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Campylacantha cladophora Jørgensen, 1905

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Campylacantha cladophora:
The sagittal, basal spine is best developed, very strong, long, strongly bent, gradually narrowing off into a long fine point, like all the strong main spines and branches three-edged. One edge is dorsal, the others lateral. On these three edges, there are strong, expanded, narrow pointed branches, several in a row along the same edge, rather scattered and not clearly forming verticils when compared to the branches on the other edges. The branches become short towards the end of the main spines. The larger branches are in their turn furnished with similar squarrose branches.

The basal, lateral spines are also strongly developed, although not quite so much as the sagittal, dorsal one, in other respects corresponding precisely in form and arrangement of branches.

The apical spine is much less developed, having only a verticil of three branches on the corresponding place to the verticil of Plagiacantha, outside this being thin and unbranched. The ventral,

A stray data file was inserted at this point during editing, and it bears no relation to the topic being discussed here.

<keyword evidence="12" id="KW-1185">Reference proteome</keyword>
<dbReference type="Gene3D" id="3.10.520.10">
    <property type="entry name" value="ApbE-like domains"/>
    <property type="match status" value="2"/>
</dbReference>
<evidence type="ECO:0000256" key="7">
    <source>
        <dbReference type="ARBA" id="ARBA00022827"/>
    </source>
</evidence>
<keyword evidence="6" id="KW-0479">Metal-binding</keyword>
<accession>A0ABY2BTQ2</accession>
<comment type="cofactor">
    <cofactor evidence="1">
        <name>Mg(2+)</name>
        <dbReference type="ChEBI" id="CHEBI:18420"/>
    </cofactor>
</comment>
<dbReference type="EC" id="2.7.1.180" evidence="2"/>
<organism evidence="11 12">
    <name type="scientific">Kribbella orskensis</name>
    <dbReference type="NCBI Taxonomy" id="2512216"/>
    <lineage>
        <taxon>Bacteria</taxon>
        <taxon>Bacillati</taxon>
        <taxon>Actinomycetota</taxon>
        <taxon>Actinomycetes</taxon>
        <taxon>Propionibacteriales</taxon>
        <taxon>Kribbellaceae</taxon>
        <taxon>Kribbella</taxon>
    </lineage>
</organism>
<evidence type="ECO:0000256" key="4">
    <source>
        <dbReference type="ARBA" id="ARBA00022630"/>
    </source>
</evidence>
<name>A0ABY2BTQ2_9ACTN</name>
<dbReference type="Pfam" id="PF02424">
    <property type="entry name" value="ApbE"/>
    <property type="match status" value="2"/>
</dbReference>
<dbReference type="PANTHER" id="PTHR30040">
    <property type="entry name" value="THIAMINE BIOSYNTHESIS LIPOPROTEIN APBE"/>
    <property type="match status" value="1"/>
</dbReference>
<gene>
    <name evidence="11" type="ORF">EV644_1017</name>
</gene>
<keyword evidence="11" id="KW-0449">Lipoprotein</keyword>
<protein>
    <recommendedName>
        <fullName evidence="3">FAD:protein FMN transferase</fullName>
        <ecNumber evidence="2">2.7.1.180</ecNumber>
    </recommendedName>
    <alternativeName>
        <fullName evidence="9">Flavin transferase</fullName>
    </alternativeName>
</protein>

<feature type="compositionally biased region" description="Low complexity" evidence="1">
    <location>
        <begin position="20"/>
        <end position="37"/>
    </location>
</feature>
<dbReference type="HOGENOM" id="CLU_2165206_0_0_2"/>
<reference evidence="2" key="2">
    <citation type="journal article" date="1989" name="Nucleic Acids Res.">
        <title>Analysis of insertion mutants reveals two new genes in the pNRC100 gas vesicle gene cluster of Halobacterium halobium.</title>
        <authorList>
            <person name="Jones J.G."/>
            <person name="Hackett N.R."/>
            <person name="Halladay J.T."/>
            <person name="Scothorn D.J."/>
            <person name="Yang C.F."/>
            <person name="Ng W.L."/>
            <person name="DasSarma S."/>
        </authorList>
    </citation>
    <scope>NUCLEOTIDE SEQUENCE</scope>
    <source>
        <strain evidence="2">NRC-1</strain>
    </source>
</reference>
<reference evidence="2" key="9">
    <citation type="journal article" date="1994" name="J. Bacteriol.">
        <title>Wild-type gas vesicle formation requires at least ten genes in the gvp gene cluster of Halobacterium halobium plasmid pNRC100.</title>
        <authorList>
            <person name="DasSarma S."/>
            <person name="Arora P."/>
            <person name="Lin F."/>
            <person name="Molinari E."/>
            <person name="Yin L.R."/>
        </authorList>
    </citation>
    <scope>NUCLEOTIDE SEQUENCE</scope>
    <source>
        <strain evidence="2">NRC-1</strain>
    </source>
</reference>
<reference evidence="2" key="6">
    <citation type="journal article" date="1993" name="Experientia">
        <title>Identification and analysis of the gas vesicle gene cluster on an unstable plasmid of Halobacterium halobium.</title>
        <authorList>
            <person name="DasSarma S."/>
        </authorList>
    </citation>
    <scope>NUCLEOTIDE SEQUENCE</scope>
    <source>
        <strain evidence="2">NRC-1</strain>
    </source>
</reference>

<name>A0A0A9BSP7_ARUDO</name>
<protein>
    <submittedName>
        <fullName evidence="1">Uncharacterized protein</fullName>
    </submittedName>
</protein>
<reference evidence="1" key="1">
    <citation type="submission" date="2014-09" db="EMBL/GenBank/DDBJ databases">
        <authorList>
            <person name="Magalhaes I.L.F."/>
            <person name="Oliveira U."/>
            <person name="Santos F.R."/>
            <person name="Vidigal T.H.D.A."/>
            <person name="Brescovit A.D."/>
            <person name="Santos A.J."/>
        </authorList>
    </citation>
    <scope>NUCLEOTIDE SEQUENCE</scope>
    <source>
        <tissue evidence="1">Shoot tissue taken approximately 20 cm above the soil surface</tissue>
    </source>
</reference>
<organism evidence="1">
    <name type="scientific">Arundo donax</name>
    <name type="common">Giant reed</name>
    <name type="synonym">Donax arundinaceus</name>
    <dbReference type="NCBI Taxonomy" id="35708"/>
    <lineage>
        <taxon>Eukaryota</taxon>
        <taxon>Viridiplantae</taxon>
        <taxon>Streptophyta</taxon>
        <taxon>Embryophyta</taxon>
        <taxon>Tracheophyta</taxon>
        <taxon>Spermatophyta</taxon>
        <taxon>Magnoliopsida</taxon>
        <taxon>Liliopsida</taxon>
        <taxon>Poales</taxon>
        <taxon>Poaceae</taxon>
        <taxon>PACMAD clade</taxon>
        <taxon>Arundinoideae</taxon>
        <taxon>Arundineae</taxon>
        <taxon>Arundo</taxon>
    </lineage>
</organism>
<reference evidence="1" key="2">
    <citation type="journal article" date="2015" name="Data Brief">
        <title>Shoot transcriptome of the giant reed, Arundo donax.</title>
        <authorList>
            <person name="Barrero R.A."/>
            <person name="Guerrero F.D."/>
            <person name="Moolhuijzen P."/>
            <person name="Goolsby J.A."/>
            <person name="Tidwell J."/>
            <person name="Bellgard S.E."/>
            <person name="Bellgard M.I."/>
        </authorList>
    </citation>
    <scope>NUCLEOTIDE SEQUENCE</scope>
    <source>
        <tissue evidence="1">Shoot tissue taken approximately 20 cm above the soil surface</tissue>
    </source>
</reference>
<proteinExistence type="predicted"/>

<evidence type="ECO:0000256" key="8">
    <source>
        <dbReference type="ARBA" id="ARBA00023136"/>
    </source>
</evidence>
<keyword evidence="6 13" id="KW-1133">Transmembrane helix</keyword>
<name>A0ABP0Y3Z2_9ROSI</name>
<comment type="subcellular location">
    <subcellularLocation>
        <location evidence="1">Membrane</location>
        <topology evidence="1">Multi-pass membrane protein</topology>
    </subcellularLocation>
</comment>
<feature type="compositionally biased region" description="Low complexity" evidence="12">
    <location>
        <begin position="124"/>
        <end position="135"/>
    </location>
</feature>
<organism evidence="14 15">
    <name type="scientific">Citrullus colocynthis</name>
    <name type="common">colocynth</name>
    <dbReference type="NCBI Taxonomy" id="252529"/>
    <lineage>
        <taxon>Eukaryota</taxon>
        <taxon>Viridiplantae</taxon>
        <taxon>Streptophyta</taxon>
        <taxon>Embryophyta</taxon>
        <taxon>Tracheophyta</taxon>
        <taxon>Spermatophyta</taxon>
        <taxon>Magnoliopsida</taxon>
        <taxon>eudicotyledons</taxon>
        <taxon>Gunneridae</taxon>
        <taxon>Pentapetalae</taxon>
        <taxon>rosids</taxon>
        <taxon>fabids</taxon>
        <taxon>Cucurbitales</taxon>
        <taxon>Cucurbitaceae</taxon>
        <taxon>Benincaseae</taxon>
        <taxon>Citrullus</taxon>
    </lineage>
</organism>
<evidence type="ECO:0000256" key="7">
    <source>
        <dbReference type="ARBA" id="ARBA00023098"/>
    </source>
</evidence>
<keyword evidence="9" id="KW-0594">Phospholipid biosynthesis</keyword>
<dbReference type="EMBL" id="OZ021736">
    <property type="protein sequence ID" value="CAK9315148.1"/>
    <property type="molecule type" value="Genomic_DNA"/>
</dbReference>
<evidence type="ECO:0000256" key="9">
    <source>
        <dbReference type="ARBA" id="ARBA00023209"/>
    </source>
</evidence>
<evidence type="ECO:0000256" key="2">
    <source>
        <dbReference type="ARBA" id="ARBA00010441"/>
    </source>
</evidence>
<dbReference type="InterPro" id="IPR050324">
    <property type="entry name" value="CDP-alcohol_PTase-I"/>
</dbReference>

The vertical, sagittal spine is thin and unbranched, almost straight, pointing obliquely downwards between the lateral spines and being somewhat shorter than these.

In addition, in well developed forms, there appears to be two strong, lateral arched branches extending form the basal, dorsal spine at the base of the apical spine. These arched branches from a pair of secondary, lateral spines, L(r) and L(l), in form and arrangement of branches corresponding to the primary, lateral spines, only less developed. In those individuals where a smaller number of secondary spines were developed, they were not visible. But it must be remarked that the species is very brittle, so that the branches are easily broken off.

This species is especially interesting, as it seems to show the evolution of the ring species. Cfr. above and under the following species.

Rare, always in small numbers, only in deeper water samples. Seems to be boreal oceanic.

Distribution: Otherwise only observed on the west coast of Norway, Oster Fiord, very scarse, in deep water.
Jørgensen 1905











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